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Evaluate 2: Income Tax fraud

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Evaluate 2: Income Tax fraud [#permalink] New post 10 Feb 2013, 22:18
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A
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Question Stats:

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To determine the extent of tax fraud, the Internal Revenue Service audited the current year tax returns of a random set of 1000 individuals. Even though only 10% of the individuals in the group were self-employed (other 90% were working professionals), they accounted for 50% of the fraudulent cases.

For the group above, which of the following would be most useful in assessing whether tax fraud by self-employed individuals may be responsible for majority of the money that the IRS loses every year?

1. The trend of average income of self-employed individuals over the past few years compared to that of the rest of the group.
2. The difference between average annual taxes paid by a self-employed individual and a working professional.
3. The average tax fraud committed by a self-employed individual versus a working professional.
4. The diversity of demographics represented in the group versus that of the nation.
5. The number of women in the group who were working professionals versus self-employed.
[Reveal] Spoiler: OA

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Last edited by egmat on 15 Feb 2013, 05:46, edited 1 time in total.
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Re: Evaluate 2: Income Tax fraud [#permalink] New post 10 Feb 2013, 22:18
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Just added the OA. Will be providing the OE as soon as I come back (in a few hours)

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Last edited by egmat on 15 Feb 2013, 05:46, edited 1 time in total.
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Re: Evaluate 2: Income Tax fraud [#permalink] New post 11 Feb 2013, 05:18
Premise :- 10% of self employed accounted for 50% of the fraudulent cases.
total frauds - 200, 100 - self employed, 100 - working professionals
money lost from 100 self employed > money lost from 100 working professionals.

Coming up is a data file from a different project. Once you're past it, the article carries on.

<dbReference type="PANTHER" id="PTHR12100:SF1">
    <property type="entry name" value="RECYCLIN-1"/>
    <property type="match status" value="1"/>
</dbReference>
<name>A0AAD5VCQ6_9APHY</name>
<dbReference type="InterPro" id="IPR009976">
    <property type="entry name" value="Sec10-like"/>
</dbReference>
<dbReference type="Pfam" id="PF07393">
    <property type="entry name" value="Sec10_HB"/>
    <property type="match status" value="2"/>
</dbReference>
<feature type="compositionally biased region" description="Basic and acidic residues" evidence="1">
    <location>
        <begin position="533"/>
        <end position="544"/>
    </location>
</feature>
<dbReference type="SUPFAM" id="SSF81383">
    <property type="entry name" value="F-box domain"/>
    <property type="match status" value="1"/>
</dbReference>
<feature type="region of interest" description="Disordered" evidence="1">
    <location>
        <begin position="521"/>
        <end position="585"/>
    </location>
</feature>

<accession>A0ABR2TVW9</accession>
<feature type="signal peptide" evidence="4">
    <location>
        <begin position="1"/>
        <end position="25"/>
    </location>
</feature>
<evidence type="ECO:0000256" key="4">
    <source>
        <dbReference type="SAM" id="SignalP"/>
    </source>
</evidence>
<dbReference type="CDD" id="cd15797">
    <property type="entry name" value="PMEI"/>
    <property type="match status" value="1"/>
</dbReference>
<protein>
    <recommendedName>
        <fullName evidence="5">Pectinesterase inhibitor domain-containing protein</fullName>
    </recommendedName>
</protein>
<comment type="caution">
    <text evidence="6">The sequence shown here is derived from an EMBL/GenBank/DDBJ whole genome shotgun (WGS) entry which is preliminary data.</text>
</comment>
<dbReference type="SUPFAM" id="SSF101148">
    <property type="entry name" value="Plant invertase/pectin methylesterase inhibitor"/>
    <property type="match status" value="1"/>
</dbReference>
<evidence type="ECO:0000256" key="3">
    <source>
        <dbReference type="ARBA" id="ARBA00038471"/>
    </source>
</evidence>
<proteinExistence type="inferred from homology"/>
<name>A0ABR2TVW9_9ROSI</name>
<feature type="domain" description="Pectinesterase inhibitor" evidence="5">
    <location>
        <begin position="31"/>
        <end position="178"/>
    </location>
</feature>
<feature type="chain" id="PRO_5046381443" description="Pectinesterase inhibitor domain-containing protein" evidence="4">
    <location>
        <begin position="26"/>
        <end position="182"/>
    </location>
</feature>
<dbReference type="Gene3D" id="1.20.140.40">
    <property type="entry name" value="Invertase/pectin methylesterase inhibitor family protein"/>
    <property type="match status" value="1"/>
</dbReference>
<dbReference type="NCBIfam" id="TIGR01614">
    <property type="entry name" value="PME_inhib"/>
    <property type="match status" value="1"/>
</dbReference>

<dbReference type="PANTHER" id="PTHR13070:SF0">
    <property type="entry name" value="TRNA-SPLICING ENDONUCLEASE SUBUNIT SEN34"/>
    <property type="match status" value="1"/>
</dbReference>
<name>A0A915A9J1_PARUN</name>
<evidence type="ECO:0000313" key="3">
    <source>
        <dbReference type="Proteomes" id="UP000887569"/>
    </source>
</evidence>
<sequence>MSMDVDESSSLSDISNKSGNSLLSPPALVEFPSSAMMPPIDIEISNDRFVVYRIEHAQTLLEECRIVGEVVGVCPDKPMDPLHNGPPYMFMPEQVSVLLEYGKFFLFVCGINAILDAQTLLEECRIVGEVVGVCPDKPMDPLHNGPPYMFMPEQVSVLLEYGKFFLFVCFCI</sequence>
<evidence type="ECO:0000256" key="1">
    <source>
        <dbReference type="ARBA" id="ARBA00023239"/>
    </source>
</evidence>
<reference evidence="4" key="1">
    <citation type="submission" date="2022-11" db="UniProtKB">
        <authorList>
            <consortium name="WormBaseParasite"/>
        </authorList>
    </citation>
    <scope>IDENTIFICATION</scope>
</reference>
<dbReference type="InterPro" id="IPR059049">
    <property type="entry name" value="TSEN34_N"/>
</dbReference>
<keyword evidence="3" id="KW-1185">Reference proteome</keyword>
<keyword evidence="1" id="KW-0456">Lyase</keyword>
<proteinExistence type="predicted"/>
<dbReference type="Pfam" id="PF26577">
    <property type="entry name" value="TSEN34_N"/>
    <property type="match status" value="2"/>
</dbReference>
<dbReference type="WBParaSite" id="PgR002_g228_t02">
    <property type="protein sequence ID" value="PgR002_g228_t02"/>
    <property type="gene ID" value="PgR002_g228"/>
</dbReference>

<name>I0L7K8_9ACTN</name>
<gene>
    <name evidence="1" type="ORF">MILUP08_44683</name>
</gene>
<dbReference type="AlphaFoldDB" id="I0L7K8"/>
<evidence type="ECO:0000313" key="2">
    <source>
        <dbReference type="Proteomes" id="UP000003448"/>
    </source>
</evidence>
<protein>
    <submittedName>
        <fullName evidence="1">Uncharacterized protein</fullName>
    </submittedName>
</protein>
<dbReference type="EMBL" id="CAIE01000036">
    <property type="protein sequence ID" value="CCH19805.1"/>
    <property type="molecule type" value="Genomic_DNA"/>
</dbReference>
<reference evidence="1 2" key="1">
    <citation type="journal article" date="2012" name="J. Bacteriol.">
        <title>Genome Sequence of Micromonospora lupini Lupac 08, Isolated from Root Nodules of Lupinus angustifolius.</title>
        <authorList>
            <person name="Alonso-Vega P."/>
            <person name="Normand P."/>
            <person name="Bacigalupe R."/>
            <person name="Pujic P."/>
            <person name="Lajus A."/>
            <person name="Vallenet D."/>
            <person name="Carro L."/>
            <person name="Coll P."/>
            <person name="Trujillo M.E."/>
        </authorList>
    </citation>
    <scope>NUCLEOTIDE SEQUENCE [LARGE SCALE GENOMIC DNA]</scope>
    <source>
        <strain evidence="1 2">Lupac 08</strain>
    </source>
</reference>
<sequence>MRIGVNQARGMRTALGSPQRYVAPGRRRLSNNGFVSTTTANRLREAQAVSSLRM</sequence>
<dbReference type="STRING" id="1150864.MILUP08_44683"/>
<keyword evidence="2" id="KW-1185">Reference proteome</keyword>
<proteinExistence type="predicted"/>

Based on the premise we can assume that average money lost from self employed > average money lost from working professional

Conclusion(for sake of evaluation) :- Tax fraud by self employed is responsible for majority of loss in money

POE :-
A. This option talks about income levels - OFS
B. This option talks about differences in taxes paid, from this information we will not be able to infer anything about individual unpaid taxes - OFS
C. This is the correct answer, it talks about the fraud levels committed by each. a Yes/No answer will take the conclusion to the extreme choices.
D. Diversity of demographics - OFS
E. Number of women - OFS

IMO :- C
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Re: Evaluate 2: Income Tax fraud [#permalink] New post 11 Feb 2013, 05:27
b in my opinion ,quantum of loss may or may not be related to the number of tax frauds,50% may contribute to 10% of loss to irs and 10% may contribute 90% of loss...
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Re: Evaluate 2: Income Tax fraud [#permalink] New post 11 Feb 2013, 10:02
It should be C.

the number of ppl committing fraud in both groups is same so only the quantum of fraud or average fraud can impact the conculsion.
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Re: Evaluate 2: Income Tax fraud [#permalink] New post 11 Feb 2013, 19:42
C is the correct option in my opinion

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Re: Evaluate 2: Income Tax fraud [#permalink] New post 11 Feb 2013, 20:32
The question here is which of the following would be most useful in assessing whether tax fraud by self-employed individuals may be responsible for majority of the money that the IRS loses every year?

Majority of the money - For this average is not the right representation. (Money - average * total number).
Generalization from the 1000 samples may not be applicable. And for that we need the answer for option D).

egmat wrote:
Please use the poll above. We will post the OA on Tuesday.

To determine the extent of tax fraud, the Internal Revenue Service audited the current year tax returns of a random set of 1000 individuals. Even though only 10% of the individuals in the group were self-employed (other 90% were working professionals), they accounted for 50% of the fraudulent cases.

For the group above, which of the following would be most useful in assessing whether tax fraud by self-employed individuals may be responsible for majority of the money that the IRS loses every year?

1. The trend of average income of self-employed individuals over the past few years compared to that of the rest of the group.
2. The difference between average annual taxes paid by a self-employed individual and a working professional.
3. The average tax fraud committed by a self-employed individual versus a working professional.
4. The diversity of demographics represented in the group versus that of the nation.